Being pregnant must be one of the greatest feelings in the universe. The anticipation of the joyous times that will follow the birth of this bundle of delight excites the expecting parents.
Valerie Watts anticipated seeing her baby’s face, but her joy and emotions were crushed when she gave birth to a stillborn boy.
Her pregnancy was progressing well throughout the entire duration, but that abruptly changed.
Watts reflected, “I had known all week.” “He was less active than before. “I was extremely tense”
In the womb, the umbilical chord of baby Noah becomes compressed, resulting in his death.
Watts was incapable of overcoming his sorrow. Although her child did not survive, she was unwilling to give up the crib she had purchased for him; retaining it at home served as a reminder of the tragedy that had befallen her.
Gerald Kumpula recalls her “being somewhat hesitant.” She may not have wanted to sell it, but she did nonetheless, as I had suspected.
Kumpula had a workshop outside of Cokato, near where he lived. He was looking for a crib and found one at the Watts family garage sale, but he couldn’t afford to buy it even if it wasn’t marked down.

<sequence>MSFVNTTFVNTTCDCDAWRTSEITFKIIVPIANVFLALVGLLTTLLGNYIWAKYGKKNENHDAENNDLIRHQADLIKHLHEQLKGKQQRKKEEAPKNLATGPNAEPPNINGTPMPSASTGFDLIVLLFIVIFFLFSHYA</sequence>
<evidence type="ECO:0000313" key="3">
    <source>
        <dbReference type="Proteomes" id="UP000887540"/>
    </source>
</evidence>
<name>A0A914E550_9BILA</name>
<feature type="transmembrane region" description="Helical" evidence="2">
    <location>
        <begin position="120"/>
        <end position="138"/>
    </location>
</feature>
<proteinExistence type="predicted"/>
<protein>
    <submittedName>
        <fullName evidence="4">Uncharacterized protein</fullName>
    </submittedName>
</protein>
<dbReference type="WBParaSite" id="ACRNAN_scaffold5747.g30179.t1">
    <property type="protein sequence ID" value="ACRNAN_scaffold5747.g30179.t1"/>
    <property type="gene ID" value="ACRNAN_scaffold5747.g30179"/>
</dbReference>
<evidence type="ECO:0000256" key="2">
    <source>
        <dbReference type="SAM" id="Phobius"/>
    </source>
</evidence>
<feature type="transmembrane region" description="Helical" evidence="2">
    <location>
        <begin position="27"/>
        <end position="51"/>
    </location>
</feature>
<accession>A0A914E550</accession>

“When he asked me if I was selling that, that he made benches, I hesitated,” Watts said.
Kumpulas was unaware of the history of that crib at the time.
His wife “was there looking through my garage sale, at some of the baby clothes, and asked how old my son was since I don’t use the crib anymore,” Watts said.
Since Kumpulas understood the crib had belonged to the Watts family, he gave it back to them after giving it a makeover.
Watts admitted, “I started crying instantly.”
Kumpulas’s bench, fashioned from the infant’s cot, serves as both a memento of happier times and a source of solace for the grieving parents.